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A Brief History of Wild Shit Witnessed by Duluth’s Aerial Lift Bridge Operators

Inspired by recent viral events, we asked two operators what they've seen from atop the iconic bridge.

Captainspock89 via Wikipedia Commons

“Don’t lift it! Don’t fucking lift it, I’m on the fucking bridge! Don’t lift the shit!” implores a pedestrian streaking across Duluth’s Aerial Lift Bridge as alarm bells sound. “Don’t lift it! Don’t lift it! Don’t lift it!!!”

“No need to run ma’am,” bridge operator Seth Honemann calmy responds over the P.A.

That New Year’s Day 2020 scene, captured on video and recently spread far and wide across TikTok, has amassed 1.1 million views. (It just keeps going viral, again and again.)

“It was an extremely quiet evening in the canal, a typical January night,” Honemann remembers. “I was getting ready to make a lift for an outbound ore boat, and there was no rush—I didn’t see any pedestrians, I did my pedestrian warning over the P.A. Then, all of sudden I looked at one of my cameras, and here comes this girl just running up to the bridge, which unfortunately is extremely common to see. They try to beat the bridge.”

With it being a calm winter night, the operator says he decided to let the pedestrian stroll across the bridge at her leisure. That’s not what happened.

“Once they get on the bridge, they usually walk. This one, in particular… did not,” Honemann says with a chuckle. “I think she set a record for getting across the bridge. Her screaming almost sounded like a mosquito buzzing around, it was very faint with the pilot house doors closed. That’s when I got on the P.A. and told her no need to run. Someone getting injured is the last thing you want. It’s definitely less stressful when people can listen to the announcements and not try to beat the bridge.”

Homemamn and his colleague, longtime Aerial Lift Bridge Supervisor David Campbell, were kind enough to share other memories from their unique perch above the Twin Ports.

Memorably stressful

“Oh my gosh, every year has its moments,” Honemann says. “Generally, the ones that always get you, are the more stressful times: people riding scooters across the roadway of the bridge, trying to beat the bridge, cars doing silly things, riffraff trying to hang onto the bridge as it’s lifting.” 

“People do things not realizing we have cameras everywhere on the bridge. We see you,” adds Campbell. “I always tell people: It’s an extremely stressful job for the operators. It’s not because of the boats, we know they’re going underneath us; it’s not the cars, we can control the traffic. The thing that makes it the most stressful? The fact we’re lifting 1,000 tons and the public can walk up and touch it while it’s moving. You get pretty good at reading people to the point of, ‘Yeah, they’re not stopping.’”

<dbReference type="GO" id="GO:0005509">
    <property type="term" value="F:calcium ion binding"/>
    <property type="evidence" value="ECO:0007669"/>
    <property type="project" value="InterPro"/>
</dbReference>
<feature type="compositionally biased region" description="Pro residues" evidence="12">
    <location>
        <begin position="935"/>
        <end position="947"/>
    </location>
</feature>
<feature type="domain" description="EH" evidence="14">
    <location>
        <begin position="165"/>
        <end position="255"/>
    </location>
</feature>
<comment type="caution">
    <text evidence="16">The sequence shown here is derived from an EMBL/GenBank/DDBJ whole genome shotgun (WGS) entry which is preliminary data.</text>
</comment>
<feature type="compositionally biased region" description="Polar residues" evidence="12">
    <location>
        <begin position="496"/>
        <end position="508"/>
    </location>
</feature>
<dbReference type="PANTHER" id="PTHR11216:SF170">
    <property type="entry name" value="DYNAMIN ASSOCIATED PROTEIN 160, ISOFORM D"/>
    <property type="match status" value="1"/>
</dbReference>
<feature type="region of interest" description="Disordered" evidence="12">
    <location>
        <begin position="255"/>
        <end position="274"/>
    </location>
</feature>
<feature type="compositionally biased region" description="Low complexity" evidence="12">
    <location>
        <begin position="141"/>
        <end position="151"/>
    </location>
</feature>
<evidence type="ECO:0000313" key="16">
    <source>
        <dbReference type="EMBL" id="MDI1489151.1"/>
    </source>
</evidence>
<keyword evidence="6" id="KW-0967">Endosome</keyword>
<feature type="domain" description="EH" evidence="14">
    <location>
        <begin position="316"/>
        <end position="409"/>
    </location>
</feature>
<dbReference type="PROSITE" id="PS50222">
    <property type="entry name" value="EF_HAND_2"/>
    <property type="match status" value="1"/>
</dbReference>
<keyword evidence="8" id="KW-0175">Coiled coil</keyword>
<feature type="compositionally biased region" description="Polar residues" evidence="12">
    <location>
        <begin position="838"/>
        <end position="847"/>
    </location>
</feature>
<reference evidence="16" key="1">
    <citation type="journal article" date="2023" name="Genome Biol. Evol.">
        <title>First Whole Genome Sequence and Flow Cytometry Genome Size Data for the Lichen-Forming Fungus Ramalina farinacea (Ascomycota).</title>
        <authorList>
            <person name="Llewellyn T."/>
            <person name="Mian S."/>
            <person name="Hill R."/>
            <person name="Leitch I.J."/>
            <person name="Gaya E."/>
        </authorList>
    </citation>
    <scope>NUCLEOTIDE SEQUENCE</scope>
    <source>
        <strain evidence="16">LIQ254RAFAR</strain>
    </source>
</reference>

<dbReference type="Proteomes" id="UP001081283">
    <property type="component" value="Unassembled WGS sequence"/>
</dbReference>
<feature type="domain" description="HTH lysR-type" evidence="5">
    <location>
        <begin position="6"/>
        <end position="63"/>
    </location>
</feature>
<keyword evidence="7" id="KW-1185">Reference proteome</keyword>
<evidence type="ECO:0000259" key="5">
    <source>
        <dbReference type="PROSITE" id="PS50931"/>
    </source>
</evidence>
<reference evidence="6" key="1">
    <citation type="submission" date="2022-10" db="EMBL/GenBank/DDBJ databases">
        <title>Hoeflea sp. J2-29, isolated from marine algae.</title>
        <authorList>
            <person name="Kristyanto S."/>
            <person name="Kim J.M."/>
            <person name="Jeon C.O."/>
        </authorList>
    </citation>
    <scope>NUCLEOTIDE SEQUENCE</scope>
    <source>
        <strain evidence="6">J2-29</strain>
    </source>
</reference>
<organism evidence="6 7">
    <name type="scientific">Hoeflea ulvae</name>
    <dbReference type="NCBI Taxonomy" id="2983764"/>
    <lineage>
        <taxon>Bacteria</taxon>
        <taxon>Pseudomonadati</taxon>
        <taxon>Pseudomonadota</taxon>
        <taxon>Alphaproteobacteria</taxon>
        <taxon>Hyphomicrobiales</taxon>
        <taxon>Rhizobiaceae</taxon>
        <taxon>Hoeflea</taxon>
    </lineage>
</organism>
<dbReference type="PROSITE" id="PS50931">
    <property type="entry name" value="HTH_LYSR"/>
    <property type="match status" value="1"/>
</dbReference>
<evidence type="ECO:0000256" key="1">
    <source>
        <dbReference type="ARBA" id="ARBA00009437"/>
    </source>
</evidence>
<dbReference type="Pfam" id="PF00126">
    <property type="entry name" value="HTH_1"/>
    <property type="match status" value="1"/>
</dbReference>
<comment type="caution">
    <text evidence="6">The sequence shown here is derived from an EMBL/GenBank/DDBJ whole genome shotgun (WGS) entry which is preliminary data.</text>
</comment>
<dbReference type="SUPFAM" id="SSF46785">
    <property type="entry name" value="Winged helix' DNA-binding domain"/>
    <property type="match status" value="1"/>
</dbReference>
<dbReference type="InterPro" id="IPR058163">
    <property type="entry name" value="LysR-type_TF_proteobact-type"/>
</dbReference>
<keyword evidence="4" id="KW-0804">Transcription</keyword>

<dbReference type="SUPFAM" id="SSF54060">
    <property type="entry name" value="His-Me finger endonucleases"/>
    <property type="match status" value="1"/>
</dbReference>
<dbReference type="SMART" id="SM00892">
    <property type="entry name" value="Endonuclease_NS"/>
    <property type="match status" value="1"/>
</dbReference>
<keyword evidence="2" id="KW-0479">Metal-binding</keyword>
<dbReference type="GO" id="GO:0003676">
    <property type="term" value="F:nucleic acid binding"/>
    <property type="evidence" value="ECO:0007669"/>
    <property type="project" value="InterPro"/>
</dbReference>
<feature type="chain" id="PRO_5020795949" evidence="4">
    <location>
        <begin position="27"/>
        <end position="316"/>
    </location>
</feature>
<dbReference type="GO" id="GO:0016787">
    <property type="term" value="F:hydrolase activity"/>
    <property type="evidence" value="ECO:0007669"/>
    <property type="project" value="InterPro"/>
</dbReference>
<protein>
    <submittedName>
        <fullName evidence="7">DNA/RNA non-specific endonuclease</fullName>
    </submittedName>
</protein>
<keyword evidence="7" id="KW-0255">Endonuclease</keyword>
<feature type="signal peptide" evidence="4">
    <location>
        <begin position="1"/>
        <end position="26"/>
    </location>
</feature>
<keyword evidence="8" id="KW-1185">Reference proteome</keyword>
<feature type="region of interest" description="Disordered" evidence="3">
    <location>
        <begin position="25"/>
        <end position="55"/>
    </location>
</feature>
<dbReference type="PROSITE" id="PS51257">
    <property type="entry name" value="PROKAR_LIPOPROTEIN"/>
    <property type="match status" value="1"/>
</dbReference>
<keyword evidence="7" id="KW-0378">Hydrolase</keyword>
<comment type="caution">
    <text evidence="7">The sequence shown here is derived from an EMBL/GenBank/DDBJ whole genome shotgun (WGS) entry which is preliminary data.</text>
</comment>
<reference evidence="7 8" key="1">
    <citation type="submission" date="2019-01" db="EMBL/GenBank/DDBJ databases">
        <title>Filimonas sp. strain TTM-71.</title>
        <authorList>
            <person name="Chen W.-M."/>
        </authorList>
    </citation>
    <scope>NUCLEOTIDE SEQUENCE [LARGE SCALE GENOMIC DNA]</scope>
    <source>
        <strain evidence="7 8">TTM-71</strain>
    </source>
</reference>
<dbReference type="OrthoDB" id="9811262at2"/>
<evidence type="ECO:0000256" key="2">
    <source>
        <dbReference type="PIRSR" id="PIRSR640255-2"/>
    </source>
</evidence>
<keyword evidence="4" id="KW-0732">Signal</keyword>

Papa hoverboard

“I did have a dad this year during Grandma’s Marathon,” Honemann says. “He was on a hoverboard, pushing a baby stroller over the roadway of the bridge. I even went outside and told him, ‘What are you doing?!’ He said, ‘I’m only doing it this once!’ And I told him, ‘Don’t do it at all!’ I never had to yell at a father on a hoverboard pushing a baby stroller before, that was definitely a first.” 

Snapping sailboat

“That instance right there, there were a lot of situations working against the little boat,” Honemann says of this viral incident from 2018. “His motor went out on him, and there was a heavy, heavy inbound current. We’ll see some water emergencies, but the boaters generally are pretty good to each other. If you’re going out on Lake Superior, you have to have some kind of knowledge of how to drive a boat. Thankfully the boating community is pretty smart, for the most part.” 

Hello, waves

“Weather-related things have impressed me the most,” Campbell says. “We had a storm come through a couple years ago, I was standing outside my office door looking at the canal, and a wave touched the bottom of the bridge, meaning it was 15 feet. I watched the wave go by in front of me, and it was over my head—it’s like, ‘That’s a weird vantage point, watching a wave going perpendicular to you, why am I not underwater right now?’” 

Iced out

“About three years back we had an ice storm come, packed the entire east side of the bridge with ice,” Campbell says. “So much so that we could not lift the bridge. We had between 60,000 and 80,000 pounds worth of ice on the bridge. It took three days to de-ice it so we could lift it again.” 

Summertime bar close

“Most of the time they’re harmless, they just sort of bob and weave their way across the bridge. It’s fine,” Campbell says. “This summer, we had somebody take an electric scooter and throw it over the side of the bridge. And some lady, who was really upset at somebody for something, took her really nice-looking mountain bike, pitched it over the side of the bridge. There’s nothing we can do about it up in the pilot house. If somebody’s throwing a scooter over the side, we’ve got you on camera. Three days later, the police had the person who threw it.”